The year 5781 in the Jewish calendar begins this Friday evening, Sept.18. The season is called the Days of Awe, beginning with the two days of Rosh Hashanah, the “head of the year,” followed 10 days later by Yom Kippur, the Day of Atonement, then five days after that with the seven-day fall harvest festival of Sukkot.
Normally, it’s a season of prayer in packed synagogues, singing melodies believed to be over 2,000 years old, followed by massive family get-togethers to see the newest cousins, check in on the grands and great-grands, and, in general, catch up with family and friends. Meal after meal, service after service, day after day, the entire period helps us reconnect to family, community, and faith in a way that is unique in the Jewish calendar.
The shofar, a ram’s horn, is sounded daily at morning services a month in advance of the new year, calling the community together again, reminding us to turn our minds, our hearts, and our souls back to what is important. On Rosh Hashanah, the shofar is blown dozens of times throughout the services, an urgent reminder to return, to refocus, to recommit. It is then sounded one last time, for one extended blast, at the very end of Yom Kippur, with the sound hopefully echoing in our ears as a guide in the new year.
This year, of course, there will be no family gatherings. My family, scattered across the eastern seaboard and in Israel, will continue to shelter in place. For the first time, my parents will not be attending the synagogue they helped found 40 years ago. They have located an outdoor service in a neighboring back yard, which can safely seat 15 masked, socially distanced people.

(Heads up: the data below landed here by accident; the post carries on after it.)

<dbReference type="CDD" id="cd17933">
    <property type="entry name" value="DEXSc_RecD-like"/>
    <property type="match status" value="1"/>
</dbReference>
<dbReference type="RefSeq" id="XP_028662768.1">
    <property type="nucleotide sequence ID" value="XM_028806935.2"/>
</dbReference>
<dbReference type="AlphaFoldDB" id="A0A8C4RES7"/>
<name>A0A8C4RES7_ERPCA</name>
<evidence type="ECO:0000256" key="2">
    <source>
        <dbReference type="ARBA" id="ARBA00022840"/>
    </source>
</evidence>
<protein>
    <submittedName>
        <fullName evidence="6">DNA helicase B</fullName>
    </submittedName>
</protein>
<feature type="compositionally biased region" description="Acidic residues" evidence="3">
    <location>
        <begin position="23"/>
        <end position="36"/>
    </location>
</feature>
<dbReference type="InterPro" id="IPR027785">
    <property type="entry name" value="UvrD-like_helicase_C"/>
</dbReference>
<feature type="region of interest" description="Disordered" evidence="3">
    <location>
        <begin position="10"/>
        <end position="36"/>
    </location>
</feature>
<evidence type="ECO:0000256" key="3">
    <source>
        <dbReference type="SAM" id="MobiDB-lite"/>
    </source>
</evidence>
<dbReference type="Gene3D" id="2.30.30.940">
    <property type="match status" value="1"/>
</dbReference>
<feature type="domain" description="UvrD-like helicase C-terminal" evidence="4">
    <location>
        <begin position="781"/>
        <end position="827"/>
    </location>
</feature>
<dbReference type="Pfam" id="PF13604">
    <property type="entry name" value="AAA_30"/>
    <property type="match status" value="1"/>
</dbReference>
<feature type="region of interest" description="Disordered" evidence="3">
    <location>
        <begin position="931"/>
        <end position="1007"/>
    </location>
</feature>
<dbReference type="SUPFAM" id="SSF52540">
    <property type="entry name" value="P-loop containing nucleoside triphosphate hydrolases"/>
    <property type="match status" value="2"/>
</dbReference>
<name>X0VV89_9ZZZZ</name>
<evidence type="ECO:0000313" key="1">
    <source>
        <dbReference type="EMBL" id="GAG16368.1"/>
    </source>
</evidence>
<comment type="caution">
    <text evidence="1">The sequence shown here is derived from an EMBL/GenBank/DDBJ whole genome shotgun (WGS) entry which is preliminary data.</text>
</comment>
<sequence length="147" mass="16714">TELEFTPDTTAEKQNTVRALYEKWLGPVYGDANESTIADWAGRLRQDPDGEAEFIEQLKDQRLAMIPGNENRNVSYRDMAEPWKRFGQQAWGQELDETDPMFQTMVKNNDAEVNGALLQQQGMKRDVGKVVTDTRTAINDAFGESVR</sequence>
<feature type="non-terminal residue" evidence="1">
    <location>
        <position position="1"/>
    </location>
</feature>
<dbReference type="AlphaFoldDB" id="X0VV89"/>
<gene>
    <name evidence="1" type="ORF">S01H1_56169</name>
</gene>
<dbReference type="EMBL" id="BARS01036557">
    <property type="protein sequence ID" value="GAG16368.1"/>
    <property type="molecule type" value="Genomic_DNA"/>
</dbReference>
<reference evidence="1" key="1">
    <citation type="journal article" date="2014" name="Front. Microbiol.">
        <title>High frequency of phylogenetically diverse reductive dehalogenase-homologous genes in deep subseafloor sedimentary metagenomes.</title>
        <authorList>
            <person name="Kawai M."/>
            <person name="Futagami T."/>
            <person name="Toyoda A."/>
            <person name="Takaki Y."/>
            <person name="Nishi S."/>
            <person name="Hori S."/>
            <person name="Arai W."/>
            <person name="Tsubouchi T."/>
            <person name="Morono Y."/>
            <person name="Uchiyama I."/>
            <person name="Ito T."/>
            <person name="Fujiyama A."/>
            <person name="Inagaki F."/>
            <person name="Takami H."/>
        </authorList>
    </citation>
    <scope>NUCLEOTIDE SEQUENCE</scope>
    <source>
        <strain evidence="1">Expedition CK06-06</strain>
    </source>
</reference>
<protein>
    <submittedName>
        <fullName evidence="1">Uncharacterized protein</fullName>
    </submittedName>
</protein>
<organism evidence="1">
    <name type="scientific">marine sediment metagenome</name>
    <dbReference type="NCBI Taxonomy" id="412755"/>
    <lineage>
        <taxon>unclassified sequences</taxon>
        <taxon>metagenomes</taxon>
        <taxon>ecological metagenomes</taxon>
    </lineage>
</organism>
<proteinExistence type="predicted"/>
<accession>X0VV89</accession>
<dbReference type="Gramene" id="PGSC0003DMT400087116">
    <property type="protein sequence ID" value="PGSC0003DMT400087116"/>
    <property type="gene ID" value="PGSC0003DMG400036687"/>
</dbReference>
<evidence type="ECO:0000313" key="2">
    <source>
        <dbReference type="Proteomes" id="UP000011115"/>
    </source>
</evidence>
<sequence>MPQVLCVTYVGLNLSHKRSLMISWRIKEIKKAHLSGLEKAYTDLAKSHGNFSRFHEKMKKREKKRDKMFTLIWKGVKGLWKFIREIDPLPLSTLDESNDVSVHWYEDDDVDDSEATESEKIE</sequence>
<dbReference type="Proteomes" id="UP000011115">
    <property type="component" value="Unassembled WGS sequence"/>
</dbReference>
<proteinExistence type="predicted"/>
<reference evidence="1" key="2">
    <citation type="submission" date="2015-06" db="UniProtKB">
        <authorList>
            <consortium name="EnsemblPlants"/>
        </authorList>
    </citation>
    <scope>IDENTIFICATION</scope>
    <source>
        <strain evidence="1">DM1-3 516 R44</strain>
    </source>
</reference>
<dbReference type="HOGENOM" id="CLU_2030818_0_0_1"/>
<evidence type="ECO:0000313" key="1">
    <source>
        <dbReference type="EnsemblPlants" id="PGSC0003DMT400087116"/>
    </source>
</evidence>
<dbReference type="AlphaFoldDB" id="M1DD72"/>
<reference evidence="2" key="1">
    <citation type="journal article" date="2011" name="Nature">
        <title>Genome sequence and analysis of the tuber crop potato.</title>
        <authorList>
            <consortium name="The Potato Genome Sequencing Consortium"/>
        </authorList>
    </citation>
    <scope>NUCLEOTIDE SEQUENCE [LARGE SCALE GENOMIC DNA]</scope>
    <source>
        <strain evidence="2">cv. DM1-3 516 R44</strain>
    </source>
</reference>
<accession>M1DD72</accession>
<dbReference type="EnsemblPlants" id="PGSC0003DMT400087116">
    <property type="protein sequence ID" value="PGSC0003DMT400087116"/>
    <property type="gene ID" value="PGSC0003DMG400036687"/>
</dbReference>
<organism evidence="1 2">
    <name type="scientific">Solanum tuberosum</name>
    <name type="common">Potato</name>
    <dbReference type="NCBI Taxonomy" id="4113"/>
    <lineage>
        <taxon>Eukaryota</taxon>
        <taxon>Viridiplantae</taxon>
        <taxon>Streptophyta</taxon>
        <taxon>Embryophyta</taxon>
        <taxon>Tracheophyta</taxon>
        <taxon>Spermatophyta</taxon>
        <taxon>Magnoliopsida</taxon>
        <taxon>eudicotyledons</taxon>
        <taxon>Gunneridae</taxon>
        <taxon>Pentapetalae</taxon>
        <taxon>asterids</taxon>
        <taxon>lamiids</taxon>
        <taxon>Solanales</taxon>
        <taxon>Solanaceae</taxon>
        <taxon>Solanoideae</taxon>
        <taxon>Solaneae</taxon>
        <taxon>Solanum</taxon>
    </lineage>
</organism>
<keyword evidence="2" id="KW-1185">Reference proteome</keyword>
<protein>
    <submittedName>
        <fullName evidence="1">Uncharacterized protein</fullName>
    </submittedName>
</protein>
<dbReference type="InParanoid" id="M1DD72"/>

The shofar blowing is particularly fraught this year, since blowing into a horn in a crowd of people is risky. It will be done far enough away for safety but close enough to hear clearly. If it rains, they will stay home and hope that the weather clears for the second day. If not, not.
Imagine skipping Thanksgiving, Christmas, and New Year’s gatherings — that’s what this year will be like in my family and for many Jews around the world.
And yet. My brother has shipped me my parents’ shofar, long used by my dad but now idle due to his increasing frailty, so that I can try to blow it on my own this year. If you happen to hear something that sounds like a cow in distress coming from the hills behind the Stop & Shop, don’t call Ruth Anne; it’s just me torturing the shofar and my neighbors. Apologies in advance. I promise to be brief.
Not enthused with the idea of Zoom services, I see this year as an opportunity to reconnect with tradition in a very personal way. I will wander through my prayer book, seeking meaning and connection as I go. In a year full of frustrations, restrictions, and threats, in this one thing, at least, I will be entirely free. Missing the formal framework and standard structures, going it alone out on the tip of Cape Cod with my father’s shofar and my prayer book, I am looking forward to welcoming the new year in this new way.
This is actually a very traditional approach. Throughout history, through wars, famines, exiles, crusades, expulsions, pogroms, mass migrations, and genocide, Jews have learned to reconnect with each other and our traditions, while always harkening back to “Moses on Mount Sinai.” Judaism is described by rabbinic commentators as golden links in a chain stretching back thousands of years, each one precious and different and equally important, and always connected to our collective origin.
May these very different Days of Awe allow you to reconnect in your own way to your traditions, family, and community. Have a happy, healthy, and safe new year.